H-2A (seasonal agricultural workers)
An H-2A visa allows U.S. employers to bring foreign nationals to the United States to fill temporary agricultural jobs for which U.S. workers are not available. An H-2A nonimmigrant classification applies to you if you seek to perform agricultural labor or services of a temporary or seasonal nature in the United States on a temporary basis. A U.S. employer (or an association of U.S. agricultural producers named as a joint employer) must file a Form I-129, Petition for Nonimmigrant Worker, on your behalf.
H-2B visa (skilled and unskilled workers)
This visa is required if you are coming to the United States to perform a job which is temporary or seasonal in nature and for which there is a shortage of U.S. workers. Your employer is required to obtain a Department of Labor certification confirming that there are no qualified U.S. workers eligible for the type of employment on which your petition is based.
An H-3 visa is required if you are coming to the United States to receive training from an employer in any field of endeavor, other than graduate education or training, for a period of up to two years. You can be paid for your training and “hands-on” work is authorized. Training cannot be used to provide productive employment and cannot be available in your home country.
If you are the principal holder of a valid H visa, your spouse or unmarried children (under age 21) may receive an H-4 visa to accompany you to the United States. However, your spouse/children are not permitted to work while in the United States.
L-1 (intra-company transferees)
An L-1 visa is required if you are the employee of an international company which is temporarily transferring you to a parent branch, affiliate, or subsidiary of the same company in the United States. The international company may be either a U.S. or foreign organization. To qualify for an L-1 visa, you must be at the managerial or executive level, or have specialized knowledge and be destined to a position within the U.S. company at either of these levels, although not necessarily in the same position as held previously. In addition, you must have been employed outside the United States with the international company continuously for one year within the three years preceding your application for admission into the United States. You may only apply for an L-1 visa after your U.S. company or affiliate has received an approved petition from USCIS, either on a “blanket” or individual basis.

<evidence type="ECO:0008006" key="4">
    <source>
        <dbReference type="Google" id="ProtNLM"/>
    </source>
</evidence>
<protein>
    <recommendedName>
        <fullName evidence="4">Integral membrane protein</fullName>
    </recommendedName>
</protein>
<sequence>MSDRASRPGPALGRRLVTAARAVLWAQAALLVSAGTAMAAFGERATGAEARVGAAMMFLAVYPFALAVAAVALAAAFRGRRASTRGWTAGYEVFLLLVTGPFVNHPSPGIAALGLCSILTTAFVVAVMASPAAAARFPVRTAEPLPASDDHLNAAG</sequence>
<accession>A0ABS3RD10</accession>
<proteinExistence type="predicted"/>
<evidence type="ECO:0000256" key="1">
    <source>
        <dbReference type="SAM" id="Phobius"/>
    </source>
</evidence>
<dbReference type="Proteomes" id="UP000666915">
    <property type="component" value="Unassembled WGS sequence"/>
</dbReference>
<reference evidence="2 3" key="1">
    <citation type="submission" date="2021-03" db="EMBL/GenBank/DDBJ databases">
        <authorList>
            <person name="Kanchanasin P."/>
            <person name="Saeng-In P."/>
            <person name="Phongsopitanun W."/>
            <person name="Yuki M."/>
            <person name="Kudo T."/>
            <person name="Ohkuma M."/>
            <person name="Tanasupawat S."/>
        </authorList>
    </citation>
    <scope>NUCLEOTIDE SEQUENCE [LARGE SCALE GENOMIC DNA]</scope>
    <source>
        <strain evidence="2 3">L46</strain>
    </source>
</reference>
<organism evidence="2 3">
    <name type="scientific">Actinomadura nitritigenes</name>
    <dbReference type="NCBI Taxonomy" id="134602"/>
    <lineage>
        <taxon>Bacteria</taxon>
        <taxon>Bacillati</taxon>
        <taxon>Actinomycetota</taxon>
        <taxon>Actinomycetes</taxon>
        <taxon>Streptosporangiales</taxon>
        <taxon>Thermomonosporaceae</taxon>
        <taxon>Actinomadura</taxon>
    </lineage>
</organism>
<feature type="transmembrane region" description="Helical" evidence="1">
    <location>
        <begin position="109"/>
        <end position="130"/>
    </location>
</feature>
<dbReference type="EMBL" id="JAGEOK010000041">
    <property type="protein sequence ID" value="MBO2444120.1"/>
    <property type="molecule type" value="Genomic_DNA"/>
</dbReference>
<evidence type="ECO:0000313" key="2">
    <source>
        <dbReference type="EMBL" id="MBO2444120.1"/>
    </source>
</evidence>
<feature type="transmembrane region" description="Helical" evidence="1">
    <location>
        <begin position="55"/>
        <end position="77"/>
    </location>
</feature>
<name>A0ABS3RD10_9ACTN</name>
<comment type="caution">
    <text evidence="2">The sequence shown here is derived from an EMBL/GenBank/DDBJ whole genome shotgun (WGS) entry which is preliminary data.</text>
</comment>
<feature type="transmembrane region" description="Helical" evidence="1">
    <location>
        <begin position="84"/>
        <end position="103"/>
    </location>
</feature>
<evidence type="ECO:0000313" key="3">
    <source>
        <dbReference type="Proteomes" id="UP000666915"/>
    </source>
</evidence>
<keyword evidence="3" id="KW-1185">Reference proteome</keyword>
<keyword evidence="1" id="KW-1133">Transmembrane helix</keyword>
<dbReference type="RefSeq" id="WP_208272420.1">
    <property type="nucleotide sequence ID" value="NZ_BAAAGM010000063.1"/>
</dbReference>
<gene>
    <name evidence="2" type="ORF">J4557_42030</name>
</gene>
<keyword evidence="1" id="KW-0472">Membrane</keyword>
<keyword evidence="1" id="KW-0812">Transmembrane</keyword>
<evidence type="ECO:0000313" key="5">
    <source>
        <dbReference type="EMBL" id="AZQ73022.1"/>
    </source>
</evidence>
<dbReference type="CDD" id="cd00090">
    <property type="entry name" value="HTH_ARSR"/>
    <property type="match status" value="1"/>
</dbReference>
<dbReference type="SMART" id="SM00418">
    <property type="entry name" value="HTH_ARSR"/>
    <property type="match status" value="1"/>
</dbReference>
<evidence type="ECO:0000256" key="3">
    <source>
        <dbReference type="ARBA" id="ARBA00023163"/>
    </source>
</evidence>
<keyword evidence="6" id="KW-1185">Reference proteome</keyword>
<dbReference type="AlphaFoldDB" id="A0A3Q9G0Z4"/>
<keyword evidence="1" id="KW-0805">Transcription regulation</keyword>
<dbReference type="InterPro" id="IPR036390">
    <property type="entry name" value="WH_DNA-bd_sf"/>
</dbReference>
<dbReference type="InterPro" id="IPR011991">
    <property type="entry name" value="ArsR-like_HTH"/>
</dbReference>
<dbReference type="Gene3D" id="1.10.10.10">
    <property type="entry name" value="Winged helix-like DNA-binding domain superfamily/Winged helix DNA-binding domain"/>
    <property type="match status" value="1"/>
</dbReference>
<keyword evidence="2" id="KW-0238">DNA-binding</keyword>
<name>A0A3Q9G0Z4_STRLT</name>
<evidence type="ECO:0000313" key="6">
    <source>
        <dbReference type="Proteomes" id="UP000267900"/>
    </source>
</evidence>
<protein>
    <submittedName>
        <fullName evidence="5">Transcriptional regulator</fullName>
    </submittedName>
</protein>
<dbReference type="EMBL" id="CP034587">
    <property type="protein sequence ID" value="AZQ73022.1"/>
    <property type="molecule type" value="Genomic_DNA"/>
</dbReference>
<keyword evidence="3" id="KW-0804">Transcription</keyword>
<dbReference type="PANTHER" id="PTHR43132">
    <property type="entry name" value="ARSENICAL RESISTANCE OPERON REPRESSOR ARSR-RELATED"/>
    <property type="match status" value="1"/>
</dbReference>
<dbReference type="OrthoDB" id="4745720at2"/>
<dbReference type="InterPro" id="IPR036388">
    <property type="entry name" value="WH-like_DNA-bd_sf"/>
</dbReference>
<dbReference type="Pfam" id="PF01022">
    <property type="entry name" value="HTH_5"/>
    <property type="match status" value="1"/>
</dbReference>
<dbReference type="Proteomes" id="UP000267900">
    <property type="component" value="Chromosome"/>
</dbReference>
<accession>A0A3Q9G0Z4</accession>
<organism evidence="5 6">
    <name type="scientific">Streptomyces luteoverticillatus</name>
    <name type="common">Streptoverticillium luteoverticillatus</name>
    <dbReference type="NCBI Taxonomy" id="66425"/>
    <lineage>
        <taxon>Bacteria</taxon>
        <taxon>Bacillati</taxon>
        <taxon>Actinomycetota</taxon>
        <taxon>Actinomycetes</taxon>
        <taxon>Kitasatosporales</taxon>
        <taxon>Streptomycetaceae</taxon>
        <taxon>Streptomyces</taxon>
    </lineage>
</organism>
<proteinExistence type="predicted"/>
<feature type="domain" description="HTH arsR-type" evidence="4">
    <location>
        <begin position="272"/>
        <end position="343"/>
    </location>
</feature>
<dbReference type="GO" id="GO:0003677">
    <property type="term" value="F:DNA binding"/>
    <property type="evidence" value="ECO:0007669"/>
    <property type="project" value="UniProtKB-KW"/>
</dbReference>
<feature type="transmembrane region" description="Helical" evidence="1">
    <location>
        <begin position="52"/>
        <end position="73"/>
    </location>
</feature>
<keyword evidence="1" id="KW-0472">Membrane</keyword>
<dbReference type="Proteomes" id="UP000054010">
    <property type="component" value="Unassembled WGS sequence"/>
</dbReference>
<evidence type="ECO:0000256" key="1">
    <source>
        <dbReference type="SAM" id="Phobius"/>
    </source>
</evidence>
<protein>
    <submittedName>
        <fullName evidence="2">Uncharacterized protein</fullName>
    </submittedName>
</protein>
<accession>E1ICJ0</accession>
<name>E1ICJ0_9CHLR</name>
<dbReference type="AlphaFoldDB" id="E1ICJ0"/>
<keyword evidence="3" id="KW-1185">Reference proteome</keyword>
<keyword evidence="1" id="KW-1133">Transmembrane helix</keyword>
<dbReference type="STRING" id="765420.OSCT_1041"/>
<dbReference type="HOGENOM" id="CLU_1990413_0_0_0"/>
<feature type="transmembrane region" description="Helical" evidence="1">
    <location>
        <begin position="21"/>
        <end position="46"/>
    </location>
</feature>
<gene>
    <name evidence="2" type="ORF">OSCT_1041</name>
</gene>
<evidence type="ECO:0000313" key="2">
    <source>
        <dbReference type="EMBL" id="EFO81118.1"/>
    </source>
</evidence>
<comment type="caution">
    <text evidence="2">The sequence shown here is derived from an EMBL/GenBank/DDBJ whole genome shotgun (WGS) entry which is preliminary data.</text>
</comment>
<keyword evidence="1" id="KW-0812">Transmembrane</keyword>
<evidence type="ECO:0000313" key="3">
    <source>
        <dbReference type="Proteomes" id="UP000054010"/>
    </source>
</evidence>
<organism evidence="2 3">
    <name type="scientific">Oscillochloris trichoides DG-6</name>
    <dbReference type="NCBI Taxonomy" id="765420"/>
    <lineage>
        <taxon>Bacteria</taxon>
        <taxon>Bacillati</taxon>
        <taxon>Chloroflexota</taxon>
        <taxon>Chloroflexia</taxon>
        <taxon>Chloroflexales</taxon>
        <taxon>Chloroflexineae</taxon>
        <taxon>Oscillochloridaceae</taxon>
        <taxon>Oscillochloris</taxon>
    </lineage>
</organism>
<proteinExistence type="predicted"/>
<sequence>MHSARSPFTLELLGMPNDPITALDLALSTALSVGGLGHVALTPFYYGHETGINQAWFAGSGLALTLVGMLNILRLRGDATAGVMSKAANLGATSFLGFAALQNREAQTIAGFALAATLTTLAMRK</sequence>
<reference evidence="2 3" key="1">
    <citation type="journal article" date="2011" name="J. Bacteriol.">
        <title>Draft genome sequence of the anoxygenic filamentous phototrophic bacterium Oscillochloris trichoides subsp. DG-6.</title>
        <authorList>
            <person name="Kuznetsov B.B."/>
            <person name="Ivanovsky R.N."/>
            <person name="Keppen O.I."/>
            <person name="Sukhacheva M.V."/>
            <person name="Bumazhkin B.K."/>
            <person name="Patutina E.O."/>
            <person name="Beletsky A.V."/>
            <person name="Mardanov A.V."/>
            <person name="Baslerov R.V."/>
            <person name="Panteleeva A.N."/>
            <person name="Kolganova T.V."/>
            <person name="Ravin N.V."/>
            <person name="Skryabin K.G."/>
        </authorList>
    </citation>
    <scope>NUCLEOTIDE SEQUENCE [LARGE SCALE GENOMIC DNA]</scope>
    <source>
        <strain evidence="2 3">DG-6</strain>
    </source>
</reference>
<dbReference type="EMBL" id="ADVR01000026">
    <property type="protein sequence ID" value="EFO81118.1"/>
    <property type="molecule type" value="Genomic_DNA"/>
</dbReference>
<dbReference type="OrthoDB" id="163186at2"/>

If you are the principal holder of a valid L visa, your spouse or unmarried children (under age 21) may receive this derivative visa. Due to a recent change in the law, your spouse may seek employment authorization. Your spouse must enter the United States on his/her own L-2 visa and then submit a completed Form I-765 (obtainable from USCIS), along with an application fee. Your children are not authorized to work in the United States.
O (foreign nationals with extraordinary ability)
Type O visas are issued to people with extraordinary ability in the sciences, arts, education, business and athletics, or extraordinary achievement in motion picture and television production, and their essential support personnel.
P (artists, entertainers)
Type P visas are issued to certain athletes, entertainers, artists and essential support personnel who are coming to perform in the United States.
Q (international cultural exchange participant)
A Q visa is required if you are traveling to the United States to participate in an international cultural exchange program for the purpose of providing practical training, employment, and the sharing of the history, culture, and traditions of your home country. You must have a petition filed on your behalf by the program sponsor and the petition must be approved by USCIS. Please note that when you fill out your DS-160, the system will ask you to provide a SEVIS number. You should enter zeros into that field, as you do are not required to have a SEVIS registration.
R (religious worker)
The R visa is for individuals seeking to enter the United States to work in a religious capacity on a temporary basis with the support of a petition. Religious workers include persons authorized by a recognized entity to conduct religious worship and undertake other duties usually performed by authorized members of the clergy of that religion, and workers engaging in a religious vocation or occupation.